COVID-19 hospitalizations in Maine rose to their highest total of the pandemic Saturday, breaking the record set Friday and straining system capacity as hospitals report large numbers of staff are infected with the virus.

Meanwhile, many of those getting vaccinated at a clinic Saturday said they know a growing number of people who have contracted COVID-19.

There were 399 COVID-19 patients in hospitals throughout Maine, the Maine Center for Disease Control and Prevention reported Saturday, up from 391 Friday.

The previous high before Friday was 387 on Dec. 21. Hospitalizations dipped to 327 on Dec. 26, but have been climbing since. The Maine CDC has said 70 percent of all people hospitalized with COVID-19 are not fully vaccinated.

Of those hospitalized, 106 were in critical care and 57 on ventilators, the state reported Saturday. Both numbers are down from Friday’s 110 in critical care and 59 on ventilators. Unlike overall hospitalizations, those totals remained steady and even declined in recent weeks as cases have risen, a likely sign that the omicron variant is causing fewer severe cases.

 

However, the speed with which omicron is spreading indicates it might be even more contagious than health officials had warned earlier.

Early advice suggesting that infection is most likely after prolonged contact with someone who has the disease is no longer valid, the president of the Maine Medical Association said Saturday.

“The trouble with omicron is it spreads real fast,” said Dr. Jeffrey Barkin. Omicron spreads as easily as perfume wafting through the air indoors, he said. The omicron variant could be caught just by walking past an infected person indoors, he said.

“It could be an elevator ride that is brief but in a contained space,” he said. “That’s why really good masking to block out those highly infectious virus particles is a good idea if you don’t want to get sick.”

He recommends N-95 masks, even the medical grade N-95s. The KN-95 masks are good, he said, but make sure the mask fits snugly across the nose creating a protective seal. “The better it fits, the better,” he said.

Dr. Robert Horsburgh, an epidemiologist at Boston University, said the omicron variant is “several orders of magnitude more infectious” than experts previously warned. People at high risk, including those who are immune compromised or unvaccinated, “need to be super careful now,” Horsburgh said.

Experts predict that infections will continue to rise in urban areas with higher population densities, even those that have high vaccination rates.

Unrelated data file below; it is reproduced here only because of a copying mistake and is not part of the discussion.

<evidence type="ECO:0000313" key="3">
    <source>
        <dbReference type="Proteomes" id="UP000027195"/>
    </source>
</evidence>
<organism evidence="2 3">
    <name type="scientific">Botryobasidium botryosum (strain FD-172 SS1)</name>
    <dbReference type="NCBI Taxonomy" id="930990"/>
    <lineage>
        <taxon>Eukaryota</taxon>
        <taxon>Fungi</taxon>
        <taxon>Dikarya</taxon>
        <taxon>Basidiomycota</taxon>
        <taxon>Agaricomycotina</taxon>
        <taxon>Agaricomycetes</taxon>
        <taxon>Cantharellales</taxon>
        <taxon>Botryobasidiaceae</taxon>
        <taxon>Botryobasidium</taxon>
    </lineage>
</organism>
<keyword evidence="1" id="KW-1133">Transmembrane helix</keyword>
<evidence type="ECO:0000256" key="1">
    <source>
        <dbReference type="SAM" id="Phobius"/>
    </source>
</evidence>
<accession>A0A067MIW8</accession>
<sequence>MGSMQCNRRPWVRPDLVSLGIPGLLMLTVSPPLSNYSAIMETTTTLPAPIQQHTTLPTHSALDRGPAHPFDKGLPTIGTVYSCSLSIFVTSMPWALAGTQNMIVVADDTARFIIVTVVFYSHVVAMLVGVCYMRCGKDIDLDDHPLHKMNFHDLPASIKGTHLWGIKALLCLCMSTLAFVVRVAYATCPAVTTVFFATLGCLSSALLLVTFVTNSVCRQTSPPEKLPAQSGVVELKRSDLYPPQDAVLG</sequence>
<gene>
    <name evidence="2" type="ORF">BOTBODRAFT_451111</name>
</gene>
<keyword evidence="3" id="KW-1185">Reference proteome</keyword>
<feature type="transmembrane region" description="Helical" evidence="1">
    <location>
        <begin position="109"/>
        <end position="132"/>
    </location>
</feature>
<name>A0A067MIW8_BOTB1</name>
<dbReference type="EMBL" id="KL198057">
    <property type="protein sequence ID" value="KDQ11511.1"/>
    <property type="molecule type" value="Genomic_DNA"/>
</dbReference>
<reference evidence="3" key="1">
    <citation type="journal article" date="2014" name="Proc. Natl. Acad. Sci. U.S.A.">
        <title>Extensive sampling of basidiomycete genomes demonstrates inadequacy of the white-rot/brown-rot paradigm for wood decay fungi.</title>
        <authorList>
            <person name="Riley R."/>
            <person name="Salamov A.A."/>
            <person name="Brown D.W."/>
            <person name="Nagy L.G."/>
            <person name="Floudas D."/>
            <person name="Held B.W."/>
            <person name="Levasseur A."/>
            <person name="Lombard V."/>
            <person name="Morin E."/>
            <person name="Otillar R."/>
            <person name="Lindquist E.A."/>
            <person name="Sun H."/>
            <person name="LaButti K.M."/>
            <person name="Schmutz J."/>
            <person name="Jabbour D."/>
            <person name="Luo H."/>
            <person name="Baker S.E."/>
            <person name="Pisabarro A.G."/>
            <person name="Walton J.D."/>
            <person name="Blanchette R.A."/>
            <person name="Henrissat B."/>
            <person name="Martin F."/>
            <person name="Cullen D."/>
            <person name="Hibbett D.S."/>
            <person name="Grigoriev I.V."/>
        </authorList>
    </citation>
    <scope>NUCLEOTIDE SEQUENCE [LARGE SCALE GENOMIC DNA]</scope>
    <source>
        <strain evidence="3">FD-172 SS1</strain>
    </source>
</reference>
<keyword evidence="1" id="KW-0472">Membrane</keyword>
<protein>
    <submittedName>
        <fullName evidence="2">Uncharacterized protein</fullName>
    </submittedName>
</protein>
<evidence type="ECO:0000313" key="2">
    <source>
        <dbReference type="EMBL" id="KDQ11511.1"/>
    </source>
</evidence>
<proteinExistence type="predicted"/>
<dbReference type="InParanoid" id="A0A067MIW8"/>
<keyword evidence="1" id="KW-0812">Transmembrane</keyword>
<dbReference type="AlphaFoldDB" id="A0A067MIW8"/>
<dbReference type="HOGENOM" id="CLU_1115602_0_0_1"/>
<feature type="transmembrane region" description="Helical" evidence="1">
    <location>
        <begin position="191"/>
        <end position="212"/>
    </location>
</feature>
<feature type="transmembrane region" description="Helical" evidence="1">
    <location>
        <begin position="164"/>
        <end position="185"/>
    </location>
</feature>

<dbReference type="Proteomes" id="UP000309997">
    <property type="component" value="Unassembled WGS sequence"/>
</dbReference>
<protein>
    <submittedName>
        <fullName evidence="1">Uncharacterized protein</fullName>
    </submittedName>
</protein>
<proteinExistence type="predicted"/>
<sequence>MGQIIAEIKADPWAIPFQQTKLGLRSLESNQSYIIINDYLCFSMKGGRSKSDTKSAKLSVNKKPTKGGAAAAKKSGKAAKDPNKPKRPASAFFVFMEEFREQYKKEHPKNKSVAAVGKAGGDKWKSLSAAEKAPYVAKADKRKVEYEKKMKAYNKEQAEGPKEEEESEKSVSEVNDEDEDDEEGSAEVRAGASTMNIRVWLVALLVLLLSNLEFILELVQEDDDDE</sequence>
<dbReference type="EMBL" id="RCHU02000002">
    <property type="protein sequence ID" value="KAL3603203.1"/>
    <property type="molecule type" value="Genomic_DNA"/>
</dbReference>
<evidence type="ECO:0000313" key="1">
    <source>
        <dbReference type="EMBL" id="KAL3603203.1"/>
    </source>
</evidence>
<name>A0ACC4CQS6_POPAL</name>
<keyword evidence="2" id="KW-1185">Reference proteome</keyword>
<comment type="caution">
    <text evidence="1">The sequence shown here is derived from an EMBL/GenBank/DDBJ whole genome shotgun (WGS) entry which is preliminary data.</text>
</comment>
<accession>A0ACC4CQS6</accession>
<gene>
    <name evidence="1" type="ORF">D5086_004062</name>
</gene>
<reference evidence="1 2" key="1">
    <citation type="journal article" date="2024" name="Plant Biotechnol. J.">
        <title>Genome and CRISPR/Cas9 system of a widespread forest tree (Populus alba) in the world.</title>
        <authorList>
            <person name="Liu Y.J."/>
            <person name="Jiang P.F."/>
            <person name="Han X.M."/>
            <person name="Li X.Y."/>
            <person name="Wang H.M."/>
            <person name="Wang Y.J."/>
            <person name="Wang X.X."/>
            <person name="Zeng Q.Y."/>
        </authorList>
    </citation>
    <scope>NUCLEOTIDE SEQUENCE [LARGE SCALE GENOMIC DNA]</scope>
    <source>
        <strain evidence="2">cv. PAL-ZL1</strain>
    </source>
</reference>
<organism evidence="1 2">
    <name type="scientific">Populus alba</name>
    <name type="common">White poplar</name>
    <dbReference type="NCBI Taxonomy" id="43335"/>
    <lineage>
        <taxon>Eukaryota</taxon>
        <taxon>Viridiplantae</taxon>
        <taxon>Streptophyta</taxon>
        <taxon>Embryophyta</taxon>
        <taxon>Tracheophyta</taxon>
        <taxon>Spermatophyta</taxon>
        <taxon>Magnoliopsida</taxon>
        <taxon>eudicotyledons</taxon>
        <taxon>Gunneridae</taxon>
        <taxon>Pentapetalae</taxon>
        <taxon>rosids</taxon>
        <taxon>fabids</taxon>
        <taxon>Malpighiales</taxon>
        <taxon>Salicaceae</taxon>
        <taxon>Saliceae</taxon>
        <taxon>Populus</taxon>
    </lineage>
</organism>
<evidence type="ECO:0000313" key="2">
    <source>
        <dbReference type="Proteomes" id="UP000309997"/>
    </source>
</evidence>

That’s already happening, said several people who turned out Saturday for a walk-in vaccine clinic at the Goodfire Brewing Co. in Portland hosted by co-owners – and husband and wife doctors – David and Julia Redding.

Shayla Skinner of Portland, who was getting her booster, said more and more people she knows are contracting COVID-19.

“It seems like everyone has it right now. My roommate tested positive, so I went to my parents. We all took the test and were negative.” But then her step-sister and mother tested positive, she said.

Joe Bruno, right, and Michael Coppi, left, from Community Pharmacy, talk with Neely Hunt, left, and Shayla Skinner, who came together to get their booster shots of COVID-19 vaccines at Goodfire Brewing’s “Booze-ter Clinic,” on Saturday. Brianna Soukup/Staff Photographer

Skinner said she still has not contracted COVID-19. “But everyone I talk to knows at least three people who have tested positive.”

Neeley Hunt of Portland, who also got her booster shot at Saturday’s clinic, said the omicron variant is spreading quickly among “so many in the past month.”

Hunt came down with the virus 11 days ago. “I had both vaccinations, I also had COVID a year ago.”

In her recent bout, “the cough was pretty gnarly,” Hunt said. “I had body aches, fatigue.” She’s feeling better now, but is still fatigued.

Both women were thrilled to get a booster at the brewery – it’s still hard to find a booster appointment, Hunt said. And, she added with a grin, “Booze and boosters?!”

Dr. Barkin had a warning for anyone exposed to the virus who then tests negative with a home test.

“You want to repeat the test. Follow the directions on the test for a re-test, because there’s a risk of a false negative,” he said. “If it’s positive on a home test, or the minute you have symptoms, you’ve got to quarantine for five days. After that, you have to wear a mask” when leaving home, he said.

Barkin said expectations that the vaccine will prevent illness must be recalibrated.

“The vaccines do not prevent getting the virus, but what they do very well is if you do get infected, they make it so that your risk of getting really sick or dying goes down a lot,” he said.

Whether 25 percent or 75 percent of the population ends up getting COVID-19 “is speculative,” he said. “But it will be a good number. The future is going to be different.”

People also need to understand that recommendations from experts today could change in a week or two as case numbers rise and fall, Barkin said.

“The more flexible we are, the more easy it will be to adapt to the changes which are already upon us,” he said. “We’ve got to do that together.”

The Maine CDC reported 1,203 new cases of COVID-19 on Saturday and four more deaths. Since the pandemic began, there have been 153,376 confirmed or probable cases, and 1,603 deaths in Maine. Both remain among the lowest per capita of any state.

Because state officials are dealing with so many tests, and because many people are taking at-home tests and not reporting the results to the state, the daily case counts from the Maine CDC don’t necessarily capture the most current picture. Many of the new cases reported this week have been from positive tests dating back a week or more.

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